Among expert drafts, starting pitchers are coming off the board earlier and more rapidly than in previous years. For instance, the LABR mixed league saw nine starters drafted in the first two rounds in comparison to just six in 2018 and five in 2017.
Pitcher selection in expert drafts has been somewhat more aggressive than general fantasy draft trends, and it is clearly more aggressive than industry-wide rankings. We seem to be shifting away from avoiding pitchers in the opening rounds. There’s a definite division between owners looking to acquire a top-tier starter in the first three rounds and owners continuing to eschew pitchers in favor of hitters. When I finished Part 1 in this series, it appeared that elite pitchers were becoming increasingly valuable because they are less subject to the trend of curtailing pitcher usage.
The problem, of course, is that trying to draft an elite starter and getting one are entirely different things. Additionally, that prompted the question, what even constitutes an elite starting pitcher and how can we identify pitchers likely to generate elite seasons?Editor's Note: Love the strategy of season-long fantasy sports? Live for the short term gratification of DFS? Try Weekly Fantasy Sports on OwnersBox - a new weekly DFS platform. Sign up today for a FREE $50 Deposit Match. Offer expires Thursday night! Sign Up Now!
Trying to Define an Elite Starter: Methodology
As part of my research for the previous article, I set out to chart the auction value of each starter for both from the last six seasons. If you’re not interested in an account of how I came up with my dollar values, skip down to the next section.
For this article, I’ve combined quality starts and wins by weighting them at 50% each. Other than that, I’ve used the same approach as my previous article: 12-team setup with 5x5 scoring, standard positions with a corner infield spot, middle infield spot, and a utility spot, five starters, three relievers, and a 70/30 offense/pitching split for a $260 league.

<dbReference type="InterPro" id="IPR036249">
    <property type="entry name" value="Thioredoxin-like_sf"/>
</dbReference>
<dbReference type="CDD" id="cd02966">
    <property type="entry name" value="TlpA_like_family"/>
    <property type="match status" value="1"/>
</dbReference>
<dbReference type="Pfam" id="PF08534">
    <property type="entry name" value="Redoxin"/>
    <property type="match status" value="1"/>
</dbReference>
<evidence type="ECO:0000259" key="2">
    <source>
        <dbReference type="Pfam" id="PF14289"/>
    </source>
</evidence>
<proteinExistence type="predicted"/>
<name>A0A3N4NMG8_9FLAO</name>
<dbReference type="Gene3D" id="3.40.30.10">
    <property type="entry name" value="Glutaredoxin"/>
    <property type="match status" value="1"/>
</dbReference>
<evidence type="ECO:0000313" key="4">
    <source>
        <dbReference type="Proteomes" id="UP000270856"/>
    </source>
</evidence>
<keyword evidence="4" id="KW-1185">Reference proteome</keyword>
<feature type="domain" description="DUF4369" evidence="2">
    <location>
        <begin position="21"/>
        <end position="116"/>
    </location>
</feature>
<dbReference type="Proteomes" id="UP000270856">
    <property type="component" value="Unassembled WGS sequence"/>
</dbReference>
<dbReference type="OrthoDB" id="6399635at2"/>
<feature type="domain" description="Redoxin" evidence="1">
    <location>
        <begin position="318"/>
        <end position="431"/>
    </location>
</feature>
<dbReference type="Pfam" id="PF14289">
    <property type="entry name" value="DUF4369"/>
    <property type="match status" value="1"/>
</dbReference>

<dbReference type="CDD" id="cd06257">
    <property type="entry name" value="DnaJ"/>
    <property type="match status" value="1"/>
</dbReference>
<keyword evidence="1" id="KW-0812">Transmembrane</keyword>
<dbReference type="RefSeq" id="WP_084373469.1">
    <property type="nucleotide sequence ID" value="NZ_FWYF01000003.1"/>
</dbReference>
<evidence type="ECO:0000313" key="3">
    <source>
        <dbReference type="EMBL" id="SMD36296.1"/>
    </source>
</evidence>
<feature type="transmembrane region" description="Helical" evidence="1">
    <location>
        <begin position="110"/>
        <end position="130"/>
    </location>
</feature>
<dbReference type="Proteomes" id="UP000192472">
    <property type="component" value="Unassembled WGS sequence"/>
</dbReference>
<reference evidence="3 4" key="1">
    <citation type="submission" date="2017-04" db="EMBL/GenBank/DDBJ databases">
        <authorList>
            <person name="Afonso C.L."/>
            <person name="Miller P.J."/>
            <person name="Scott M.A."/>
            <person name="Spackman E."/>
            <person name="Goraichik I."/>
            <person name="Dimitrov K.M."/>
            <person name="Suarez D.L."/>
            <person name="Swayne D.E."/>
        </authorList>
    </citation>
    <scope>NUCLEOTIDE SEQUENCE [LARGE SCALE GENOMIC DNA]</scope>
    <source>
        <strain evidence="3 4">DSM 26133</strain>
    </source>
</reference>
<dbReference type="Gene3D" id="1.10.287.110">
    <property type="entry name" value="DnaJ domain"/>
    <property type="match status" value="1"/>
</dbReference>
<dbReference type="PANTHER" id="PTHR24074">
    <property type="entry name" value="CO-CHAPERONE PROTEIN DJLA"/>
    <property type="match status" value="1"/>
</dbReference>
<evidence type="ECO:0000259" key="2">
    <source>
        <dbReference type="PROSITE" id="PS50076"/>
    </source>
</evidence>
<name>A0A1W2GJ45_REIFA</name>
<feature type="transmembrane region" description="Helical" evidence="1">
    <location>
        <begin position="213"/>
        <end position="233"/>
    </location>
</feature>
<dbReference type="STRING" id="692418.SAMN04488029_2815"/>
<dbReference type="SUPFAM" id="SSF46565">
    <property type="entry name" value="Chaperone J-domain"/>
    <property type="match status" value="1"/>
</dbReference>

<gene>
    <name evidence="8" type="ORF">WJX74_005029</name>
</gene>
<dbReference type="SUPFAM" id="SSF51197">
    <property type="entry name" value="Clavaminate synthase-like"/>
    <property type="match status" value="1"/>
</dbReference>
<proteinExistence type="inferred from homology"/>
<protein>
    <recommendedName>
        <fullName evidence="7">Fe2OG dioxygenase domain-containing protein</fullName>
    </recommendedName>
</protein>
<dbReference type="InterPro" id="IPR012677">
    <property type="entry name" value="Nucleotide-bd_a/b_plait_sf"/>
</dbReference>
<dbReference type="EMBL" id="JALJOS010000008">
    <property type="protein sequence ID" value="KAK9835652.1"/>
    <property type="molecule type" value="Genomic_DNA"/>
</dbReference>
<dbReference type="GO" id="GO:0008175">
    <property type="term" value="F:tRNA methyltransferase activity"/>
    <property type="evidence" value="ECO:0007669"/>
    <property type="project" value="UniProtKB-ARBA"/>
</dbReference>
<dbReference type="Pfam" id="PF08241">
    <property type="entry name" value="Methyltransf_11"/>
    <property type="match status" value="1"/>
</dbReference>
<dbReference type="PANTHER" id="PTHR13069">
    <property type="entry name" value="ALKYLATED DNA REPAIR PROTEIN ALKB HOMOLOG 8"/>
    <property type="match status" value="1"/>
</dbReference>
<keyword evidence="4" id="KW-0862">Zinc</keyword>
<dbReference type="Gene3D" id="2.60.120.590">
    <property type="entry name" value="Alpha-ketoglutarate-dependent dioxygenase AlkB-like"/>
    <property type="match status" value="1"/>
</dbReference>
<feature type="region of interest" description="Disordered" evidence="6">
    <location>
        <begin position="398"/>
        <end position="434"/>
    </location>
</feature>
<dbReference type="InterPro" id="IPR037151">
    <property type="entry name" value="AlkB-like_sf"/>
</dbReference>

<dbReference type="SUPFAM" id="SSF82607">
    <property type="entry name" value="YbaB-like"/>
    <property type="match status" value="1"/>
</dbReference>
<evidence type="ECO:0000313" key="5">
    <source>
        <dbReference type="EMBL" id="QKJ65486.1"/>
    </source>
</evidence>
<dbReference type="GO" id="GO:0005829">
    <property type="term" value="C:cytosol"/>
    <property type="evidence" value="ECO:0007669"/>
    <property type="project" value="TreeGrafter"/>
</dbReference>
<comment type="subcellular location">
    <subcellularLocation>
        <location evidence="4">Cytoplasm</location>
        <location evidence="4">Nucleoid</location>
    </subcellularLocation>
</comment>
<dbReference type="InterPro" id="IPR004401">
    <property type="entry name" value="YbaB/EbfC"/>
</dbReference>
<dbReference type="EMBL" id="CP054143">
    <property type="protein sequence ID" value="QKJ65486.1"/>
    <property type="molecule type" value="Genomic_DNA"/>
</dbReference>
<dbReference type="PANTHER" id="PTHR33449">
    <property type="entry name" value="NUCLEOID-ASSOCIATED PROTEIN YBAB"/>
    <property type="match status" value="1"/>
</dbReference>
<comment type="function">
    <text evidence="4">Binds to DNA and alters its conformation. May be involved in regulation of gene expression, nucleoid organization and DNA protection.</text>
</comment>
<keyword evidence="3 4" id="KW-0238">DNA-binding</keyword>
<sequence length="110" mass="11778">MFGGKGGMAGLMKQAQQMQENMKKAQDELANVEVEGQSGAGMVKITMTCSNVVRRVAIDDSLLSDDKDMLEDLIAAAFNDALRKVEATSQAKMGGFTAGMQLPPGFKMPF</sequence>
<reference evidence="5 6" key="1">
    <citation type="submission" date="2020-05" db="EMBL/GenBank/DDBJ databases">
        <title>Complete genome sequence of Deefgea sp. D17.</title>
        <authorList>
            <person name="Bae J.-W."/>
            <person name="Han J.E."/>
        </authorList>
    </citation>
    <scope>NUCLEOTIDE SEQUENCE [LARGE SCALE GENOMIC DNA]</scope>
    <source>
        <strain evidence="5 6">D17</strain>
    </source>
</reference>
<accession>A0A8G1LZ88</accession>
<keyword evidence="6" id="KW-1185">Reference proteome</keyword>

After looking at the data for six seasons, I defined an elite starter as a pitcher whose value is two standard deviations higher than the average fantasy starter. The average fantasy relevant pitcher averages around eight dollars in value. Depending on settings, league size, and year, there are usually 60 to 80 starting pitchers with neutral or positive value. Those starters were the population used to calculate the average and standard deviation. That approach gave me a definition of elite starters as pitchers who generated $26.88 or more in a single season. The average elite pitcher was worth $35.80, meaning that elite starting pitchers were worth about four times as much as the average starting pitcher in a 12-team league.
What Is an Elite Starter?
Based on my approach, there have been 22 elite pitching seasons since 2013. Twelve of those seasons have come from three pitchers: Clayton Kershaw (5), Max Scherzer (5), and Chris Sale (2). Some of the numbers below are traditional fantasy categories. Some of them are more advanced numbers generally used to gauge if a player’s performance is legitimate.
Sticking with the advanced stats, here’s how the average 2013-2018 elite starter stacked up against the average fantasy starter from 2018: